Who can fail to feel sympathy for Rowan Williams, Archbishop of Canterbury, in a predicament not of his own making? He struggles to keep the fragmenting Lambeth s
how on the road this summer, with many conservative bishops boycotting it because of the acceptance by the American church in particular of homosexuality among the clergy.
Meanwhile gay bishop Gene Robinson, who was not invited, is determined to force his attendance, hot from his "wedding", complaining about "adolescent bullying" over the consec-ration of female and gay bishops in the Anglican Communion.
Now the Archbishop is faced with another hornets' nest in the publication last week of the Bishop of Manchester's report to Synod on how to proceed with admitting women to the episcopate which, remember, was agreed by significant majorities in all three houses by bishops, clergy and laity.
This sets out three options for the Church - the second, the "middle way", having four possible variations! Yes, it is a very Anglican report.
We Anglicans have "middle way" built into our genes.
So usually we end up pleasing nobody, and only agree to hold together by the grace of God and the skin of our teeth.
But this time even this may not be possible, however daintily we cherry-pick the Manchester report. Let me explain.
In 1994, women were first admitted to the priesthood. Some 470 male clergy left in protest, many going over to Rome, though 58 later returned. In 2005 it was agreed in principle to remove the barriers to women becoming bishops. There are now 1,507 fulltime paid female priests, and 7,109 male. (The figures including unpaid and part-time, are 3,119 and 8,785.)
At present about half those in training for the priesthood are women, so this ratio is fast closing. And women priests have in the past 15 years become increasingly appreciated and valued in the mainstream Church. It is no longer an issue for most.
When women priests were admitted, parishes and clergy who could not accept them were allowed to opt out, and offered episcopal ministry by "flying (extra-diocesan, male) bishops", their own bishops being seen as "tainted" if they had ordained women.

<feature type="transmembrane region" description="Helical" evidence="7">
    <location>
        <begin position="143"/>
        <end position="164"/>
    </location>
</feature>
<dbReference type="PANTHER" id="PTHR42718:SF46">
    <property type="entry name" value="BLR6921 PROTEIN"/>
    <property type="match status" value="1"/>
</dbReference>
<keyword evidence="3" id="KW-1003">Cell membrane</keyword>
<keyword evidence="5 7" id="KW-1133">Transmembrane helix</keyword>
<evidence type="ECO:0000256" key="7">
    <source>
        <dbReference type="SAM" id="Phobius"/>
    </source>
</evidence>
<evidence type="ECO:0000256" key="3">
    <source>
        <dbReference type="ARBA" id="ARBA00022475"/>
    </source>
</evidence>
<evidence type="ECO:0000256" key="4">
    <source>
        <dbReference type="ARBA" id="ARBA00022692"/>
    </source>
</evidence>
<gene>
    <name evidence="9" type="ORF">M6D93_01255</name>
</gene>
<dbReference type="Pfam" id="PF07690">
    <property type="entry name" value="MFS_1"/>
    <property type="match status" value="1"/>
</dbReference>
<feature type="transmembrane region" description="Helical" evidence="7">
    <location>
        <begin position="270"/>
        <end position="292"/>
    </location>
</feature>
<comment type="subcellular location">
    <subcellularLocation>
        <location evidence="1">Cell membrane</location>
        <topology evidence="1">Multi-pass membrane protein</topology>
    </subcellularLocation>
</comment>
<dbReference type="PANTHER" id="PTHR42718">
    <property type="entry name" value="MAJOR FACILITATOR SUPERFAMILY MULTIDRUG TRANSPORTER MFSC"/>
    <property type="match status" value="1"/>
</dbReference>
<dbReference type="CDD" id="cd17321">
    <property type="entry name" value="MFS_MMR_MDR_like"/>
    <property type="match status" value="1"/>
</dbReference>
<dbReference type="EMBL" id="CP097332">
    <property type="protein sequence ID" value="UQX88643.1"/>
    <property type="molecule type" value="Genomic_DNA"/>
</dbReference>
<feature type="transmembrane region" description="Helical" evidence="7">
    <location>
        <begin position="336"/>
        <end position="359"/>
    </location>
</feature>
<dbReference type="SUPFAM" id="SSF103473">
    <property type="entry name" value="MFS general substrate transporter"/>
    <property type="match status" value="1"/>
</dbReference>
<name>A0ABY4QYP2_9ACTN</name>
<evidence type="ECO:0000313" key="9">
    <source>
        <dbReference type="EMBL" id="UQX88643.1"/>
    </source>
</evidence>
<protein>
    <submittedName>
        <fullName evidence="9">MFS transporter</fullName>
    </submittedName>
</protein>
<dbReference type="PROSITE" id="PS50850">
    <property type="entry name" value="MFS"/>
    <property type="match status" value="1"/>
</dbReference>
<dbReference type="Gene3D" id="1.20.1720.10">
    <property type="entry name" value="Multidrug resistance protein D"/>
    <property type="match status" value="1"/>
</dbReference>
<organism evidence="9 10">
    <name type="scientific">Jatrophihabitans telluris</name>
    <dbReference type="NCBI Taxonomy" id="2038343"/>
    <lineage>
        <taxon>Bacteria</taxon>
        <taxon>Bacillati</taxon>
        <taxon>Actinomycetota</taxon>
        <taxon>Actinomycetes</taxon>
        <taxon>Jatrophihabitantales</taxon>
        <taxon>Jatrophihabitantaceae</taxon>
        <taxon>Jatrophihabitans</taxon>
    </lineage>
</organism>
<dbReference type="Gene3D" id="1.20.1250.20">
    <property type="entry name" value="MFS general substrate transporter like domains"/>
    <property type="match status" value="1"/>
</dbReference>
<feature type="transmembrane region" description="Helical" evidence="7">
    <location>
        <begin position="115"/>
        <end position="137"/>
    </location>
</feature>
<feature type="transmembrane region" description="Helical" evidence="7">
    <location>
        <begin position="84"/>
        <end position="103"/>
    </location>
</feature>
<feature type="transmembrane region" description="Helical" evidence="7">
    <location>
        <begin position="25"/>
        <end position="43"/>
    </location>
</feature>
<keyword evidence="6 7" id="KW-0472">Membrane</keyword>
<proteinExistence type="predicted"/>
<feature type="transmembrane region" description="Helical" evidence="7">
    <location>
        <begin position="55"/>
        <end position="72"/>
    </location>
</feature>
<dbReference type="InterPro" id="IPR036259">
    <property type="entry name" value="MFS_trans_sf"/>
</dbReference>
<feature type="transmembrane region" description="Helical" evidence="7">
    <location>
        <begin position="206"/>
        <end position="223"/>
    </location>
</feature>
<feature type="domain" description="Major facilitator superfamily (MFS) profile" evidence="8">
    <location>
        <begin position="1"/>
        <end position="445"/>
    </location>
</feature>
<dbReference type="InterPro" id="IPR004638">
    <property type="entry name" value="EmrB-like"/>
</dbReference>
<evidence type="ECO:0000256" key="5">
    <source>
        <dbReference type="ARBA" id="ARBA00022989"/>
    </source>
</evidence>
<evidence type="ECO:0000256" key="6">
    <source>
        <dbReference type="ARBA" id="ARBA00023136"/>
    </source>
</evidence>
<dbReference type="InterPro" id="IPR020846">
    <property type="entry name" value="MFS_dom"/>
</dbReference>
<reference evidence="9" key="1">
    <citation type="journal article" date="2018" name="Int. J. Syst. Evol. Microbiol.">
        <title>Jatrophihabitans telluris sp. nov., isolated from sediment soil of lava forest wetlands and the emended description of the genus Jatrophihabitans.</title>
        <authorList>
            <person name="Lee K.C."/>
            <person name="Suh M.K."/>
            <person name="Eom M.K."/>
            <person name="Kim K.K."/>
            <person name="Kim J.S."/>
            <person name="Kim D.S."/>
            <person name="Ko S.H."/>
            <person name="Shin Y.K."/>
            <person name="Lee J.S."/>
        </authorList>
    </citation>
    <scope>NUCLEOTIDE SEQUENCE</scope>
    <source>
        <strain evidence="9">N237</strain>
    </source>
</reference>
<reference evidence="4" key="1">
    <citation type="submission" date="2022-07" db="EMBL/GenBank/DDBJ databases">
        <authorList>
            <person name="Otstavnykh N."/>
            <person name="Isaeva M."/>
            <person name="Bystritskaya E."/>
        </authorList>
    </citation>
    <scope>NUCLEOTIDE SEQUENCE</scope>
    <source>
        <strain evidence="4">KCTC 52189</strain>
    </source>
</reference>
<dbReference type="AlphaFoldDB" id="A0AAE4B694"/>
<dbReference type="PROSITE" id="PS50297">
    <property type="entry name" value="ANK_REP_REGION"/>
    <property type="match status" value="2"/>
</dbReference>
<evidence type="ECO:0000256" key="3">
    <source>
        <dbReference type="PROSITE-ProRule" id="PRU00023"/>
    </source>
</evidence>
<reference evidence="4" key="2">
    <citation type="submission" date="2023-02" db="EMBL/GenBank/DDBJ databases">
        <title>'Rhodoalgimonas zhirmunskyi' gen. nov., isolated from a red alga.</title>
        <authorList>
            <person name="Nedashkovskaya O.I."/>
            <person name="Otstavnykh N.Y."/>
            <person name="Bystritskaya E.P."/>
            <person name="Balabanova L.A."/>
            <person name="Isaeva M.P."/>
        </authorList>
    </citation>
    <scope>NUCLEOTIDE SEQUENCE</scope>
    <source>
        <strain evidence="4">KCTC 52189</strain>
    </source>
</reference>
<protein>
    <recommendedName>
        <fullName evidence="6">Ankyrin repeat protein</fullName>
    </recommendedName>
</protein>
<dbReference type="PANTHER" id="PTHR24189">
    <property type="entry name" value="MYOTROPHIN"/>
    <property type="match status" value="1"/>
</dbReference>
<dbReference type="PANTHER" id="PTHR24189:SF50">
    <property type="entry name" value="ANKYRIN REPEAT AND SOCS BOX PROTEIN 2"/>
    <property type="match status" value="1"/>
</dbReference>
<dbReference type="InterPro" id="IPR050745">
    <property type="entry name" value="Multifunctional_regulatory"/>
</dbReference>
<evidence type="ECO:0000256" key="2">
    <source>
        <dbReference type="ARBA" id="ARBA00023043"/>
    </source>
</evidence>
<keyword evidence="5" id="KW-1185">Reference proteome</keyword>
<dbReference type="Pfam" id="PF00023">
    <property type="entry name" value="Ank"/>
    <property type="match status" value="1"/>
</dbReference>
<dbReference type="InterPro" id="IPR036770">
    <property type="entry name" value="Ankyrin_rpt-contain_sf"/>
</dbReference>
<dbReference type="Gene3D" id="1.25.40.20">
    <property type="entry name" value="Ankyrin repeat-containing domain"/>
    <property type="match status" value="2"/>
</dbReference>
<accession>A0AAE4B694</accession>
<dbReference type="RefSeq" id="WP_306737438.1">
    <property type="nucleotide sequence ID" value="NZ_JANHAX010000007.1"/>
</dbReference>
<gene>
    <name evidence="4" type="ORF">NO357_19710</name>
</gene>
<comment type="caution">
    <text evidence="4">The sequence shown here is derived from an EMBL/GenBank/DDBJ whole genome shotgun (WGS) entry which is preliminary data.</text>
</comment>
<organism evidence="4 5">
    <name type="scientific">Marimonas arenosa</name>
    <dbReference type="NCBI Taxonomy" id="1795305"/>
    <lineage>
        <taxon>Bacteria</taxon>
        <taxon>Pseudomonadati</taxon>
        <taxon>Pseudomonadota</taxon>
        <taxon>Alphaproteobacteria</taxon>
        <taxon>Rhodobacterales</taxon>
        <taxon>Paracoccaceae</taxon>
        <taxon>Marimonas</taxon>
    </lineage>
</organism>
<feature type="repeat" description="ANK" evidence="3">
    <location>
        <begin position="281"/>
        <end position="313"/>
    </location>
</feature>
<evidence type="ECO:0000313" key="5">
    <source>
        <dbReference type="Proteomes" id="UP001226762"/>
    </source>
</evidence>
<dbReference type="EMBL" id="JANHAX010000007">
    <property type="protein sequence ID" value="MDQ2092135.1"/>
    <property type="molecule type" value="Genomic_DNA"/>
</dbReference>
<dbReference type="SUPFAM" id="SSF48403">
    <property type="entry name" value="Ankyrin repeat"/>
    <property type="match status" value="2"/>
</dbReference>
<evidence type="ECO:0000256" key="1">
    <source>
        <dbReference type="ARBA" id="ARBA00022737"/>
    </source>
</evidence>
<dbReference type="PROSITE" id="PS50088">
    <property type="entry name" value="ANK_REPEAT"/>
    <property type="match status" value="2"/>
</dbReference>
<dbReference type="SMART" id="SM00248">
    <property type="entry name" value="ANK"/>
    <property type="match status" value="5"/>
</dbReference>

There are some 900 such parishes (7pc of the total), a small but significant proportion. There is so far no sign of those opting out diminishing in numbers, as expected after 15 years, and indeed this wing of the church is steadily producing its own ordinands. So it is a problem that does not go away.
But with women now to be admitted as bishops, the problems will be compounded for those opposed, as women bishops will themselves be ordaining male and female priests, none of whom, not even the male priests, will be accepted as valid.
Female priests have felt keenly this part-rejection in a Church supposedly committed to the ordination of women: now men ordained by women bishops will feel it too.
Some of the alternatives in the Manchester Report would involve even more intricate contortions to continue providing for the minority to remain within the Church "untainted" by women priests and bishops. These have already been described as "gender havens", which will leave the established Church resembling a "Gruyère cheese" with holes left in dioceses if opposing clergy and parishes are able either to opt out completely into a separate non-territorial diocese or province, or at least to be under the care of a "complementary bishop", untouched by female priests and bishops.
If the church was a secular democracy, the answer would be easy. A large majority voted for women bishops: that is what will happen, and those opposed must live with it, or leave.
Indeed Manchester's Option 1 is virtually this: open the episcopate to women, but make no further provision for those opposed. It would make clear that the CofE is now fully committed to opening all orders of ministry to men and women equally.
Personally, I am drawn to this option. A Church either ordains women or it does not.
In this case, as the report says, "many priests and congregations would undoubtedly leave", but maybe not as many as feared once the chips are down. There would, of course, be property and financial wrangles to be faced, and those who accepted in good faith that the Church wished to keep an honoured place for them would feel let down.
But the Church is not a secular democracy, and in offering "middle way" alternatives, the Manchester Report says the CofE's model of holding together within one Church people who differ profoundly on a major theological issue was "not something lightly to be set aside". My guess, I am afraid, is that we are destined to try out one of these routes and further confuse the issue.
Either way the poor Archbishop is likely to have a rocky time ahead of him. Academia must begin to look attractive.